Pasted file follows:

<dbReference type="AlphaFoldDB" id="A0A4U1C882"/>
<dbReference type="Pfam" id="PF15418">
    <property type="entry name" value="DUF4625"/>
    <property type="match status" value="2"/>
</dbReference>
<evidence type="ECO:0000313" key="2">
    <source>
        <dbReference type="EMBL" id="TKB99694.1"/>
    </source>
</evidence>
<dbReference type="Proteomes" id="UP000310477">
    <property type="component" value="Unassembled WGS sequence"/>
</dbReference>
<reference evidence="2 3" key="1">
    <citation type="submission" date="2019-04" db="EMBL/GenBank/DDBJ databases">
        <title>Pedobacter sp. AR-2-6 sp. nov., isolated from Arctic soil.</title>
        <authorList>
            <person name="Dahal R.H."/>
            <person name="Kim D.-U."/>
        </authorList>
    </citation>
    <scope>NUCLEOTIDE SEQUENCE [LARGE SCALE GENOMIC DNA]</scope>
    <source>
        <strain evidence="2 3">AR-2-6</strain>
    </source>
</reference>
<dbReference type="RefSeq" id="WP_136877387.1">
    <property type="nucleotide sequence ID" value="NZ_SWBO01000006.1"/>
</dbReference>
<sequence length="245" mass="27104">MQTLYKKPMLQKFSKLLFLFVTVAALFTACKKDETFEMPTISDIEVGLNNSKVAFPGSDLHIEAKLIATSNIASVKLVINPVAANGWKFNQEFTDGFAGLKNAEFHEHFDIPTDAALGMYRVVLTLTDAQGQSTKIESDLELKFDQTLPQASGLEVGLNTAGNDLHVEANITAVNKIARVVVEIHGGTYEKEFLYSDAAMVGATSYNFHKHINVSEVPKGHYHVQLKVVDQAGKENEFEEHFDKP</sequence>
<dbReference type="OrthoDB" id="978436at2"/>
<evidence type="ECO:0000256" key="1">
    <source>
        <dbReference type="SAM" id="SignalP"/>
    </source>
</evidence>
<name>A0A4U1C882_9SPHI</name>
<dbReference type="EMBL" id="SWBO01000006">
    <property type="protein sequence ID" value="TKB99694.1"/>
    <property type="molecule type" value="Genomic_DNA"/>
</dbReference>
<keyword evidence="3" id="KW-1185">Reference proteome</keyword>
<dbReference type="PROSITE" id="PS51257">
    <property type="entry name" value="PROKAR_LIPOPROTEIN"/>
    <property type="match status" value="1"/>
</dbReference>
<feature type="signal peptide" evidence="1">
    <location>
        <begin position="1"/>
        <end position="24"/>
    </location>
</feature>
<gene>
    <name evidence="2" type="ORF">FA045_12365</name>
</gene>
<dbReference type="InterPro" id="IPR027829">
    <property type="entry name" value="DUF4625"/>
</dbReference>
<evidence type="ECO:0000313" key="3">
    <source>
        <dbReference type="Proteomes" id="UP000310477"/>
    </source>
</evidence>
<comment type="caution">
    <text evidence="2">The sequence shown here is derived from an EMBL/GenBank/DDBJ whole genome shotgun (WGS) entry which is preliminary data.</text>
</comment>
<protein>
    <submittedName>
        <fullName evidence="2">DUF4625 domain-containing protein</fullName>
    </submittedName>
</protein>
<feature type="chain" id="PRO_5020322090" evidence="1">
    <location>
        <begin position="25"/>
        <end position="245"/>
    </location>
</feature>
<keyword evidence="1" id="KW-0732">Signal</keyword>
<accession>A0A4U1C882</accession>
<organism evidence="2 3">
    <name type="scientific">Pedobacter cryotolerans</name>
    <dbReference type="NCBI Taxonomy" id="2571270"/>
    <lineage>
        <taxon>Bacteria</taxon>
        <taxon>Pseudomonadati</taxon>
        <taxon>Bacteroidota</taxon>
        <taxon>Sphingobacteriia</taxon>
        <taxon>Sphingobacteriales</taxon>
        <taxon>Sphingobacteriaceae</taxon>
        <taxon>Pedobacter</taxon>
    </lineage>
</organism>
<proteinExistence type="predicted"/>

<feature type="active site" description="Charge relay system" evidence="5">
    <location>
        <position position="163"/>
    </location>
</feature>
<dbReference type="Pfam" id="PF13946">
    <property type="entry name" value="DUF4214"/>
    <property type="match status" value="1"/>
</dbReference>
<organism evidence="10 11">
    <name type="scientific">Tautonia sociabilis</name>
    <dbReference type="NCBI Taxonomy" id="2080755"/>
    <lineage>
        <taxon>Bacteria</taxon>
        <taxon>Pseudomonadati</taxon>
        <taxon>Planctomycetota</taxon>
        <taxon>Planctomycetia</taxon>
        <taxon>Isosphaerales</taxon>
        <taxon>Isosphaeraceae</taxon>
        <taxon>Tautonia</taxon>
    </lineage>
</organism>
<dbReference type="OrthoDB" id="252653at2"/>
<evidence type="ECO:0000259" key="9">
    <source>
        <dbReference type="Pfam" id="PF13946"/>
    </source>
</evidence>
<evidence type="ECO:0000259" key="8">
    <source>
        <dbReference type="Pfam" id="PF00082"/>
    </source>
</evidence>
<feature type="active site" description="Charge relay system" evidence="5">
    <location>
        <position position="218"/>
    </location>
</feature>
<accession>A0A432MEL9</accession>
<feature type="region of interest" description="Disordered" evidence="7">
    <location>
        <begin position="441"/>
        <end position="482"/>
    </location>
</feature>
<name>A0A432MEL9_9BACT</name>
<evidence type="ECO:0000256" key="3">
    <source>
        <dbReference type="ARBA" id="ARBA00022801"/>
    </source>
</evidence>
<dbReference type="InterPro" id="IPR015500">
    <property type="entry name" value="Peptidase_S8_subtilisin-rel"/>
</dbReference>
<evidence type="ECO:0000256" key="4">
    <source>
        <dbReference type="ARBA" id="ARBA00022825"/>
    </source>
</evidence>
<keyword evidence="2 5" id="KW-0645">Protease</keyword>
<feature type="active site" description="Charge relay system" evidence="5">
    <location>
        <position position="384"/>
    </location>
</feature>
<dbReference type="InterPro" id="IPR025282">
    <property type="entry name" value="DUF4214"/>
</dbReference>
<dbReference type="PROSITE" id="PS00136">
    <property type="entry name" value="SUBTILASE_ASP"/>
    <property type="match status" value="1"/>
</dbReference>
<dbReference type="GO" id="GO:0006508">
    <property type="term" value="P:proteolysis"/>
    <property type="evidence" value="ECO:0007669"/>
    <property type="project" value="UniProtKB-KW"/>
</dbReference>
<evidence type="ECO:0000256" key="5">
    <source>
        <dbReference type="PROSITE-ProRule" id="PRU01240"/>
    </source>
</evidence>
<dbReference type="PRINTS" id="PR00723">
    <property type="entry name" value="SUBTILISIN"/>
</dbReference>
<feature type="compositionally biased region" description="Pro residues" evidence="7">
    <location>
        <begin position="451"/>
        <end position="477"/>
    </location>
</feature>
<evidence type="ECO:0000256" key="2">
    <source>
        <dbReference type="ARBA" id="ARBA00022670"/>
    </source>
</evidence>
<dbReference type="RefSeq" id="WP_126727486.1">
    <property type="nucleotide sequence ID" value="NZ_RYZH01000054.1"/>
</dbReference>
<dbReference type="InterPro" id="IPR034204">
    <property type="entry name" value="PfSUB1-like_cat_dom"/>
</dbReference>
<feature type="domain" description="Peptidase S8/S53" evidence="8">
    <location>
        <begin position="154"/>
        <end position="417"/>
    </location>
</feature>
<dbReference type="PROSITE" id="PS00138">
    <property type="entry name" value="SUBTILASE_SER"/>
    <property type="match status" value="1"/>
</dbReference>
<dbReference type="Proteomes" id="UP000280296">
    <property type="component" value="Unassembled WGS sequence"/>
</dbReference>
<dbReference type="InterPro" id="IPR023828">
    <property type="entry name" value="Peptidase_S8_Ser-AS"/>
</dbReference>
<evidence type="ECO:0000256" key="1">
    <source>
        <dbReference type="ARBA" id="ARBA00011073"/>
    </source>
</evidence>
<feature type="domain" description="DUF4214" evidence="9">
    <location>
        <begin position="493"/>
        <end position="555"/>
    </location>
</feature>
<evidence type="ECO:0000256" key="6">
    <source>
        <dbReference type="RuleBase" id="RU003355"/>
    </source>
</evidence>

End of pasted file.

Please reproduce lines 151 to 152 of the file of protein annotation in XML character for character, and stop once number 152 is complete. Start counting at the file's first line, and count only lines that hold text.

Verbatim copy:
    </source>
</evidence>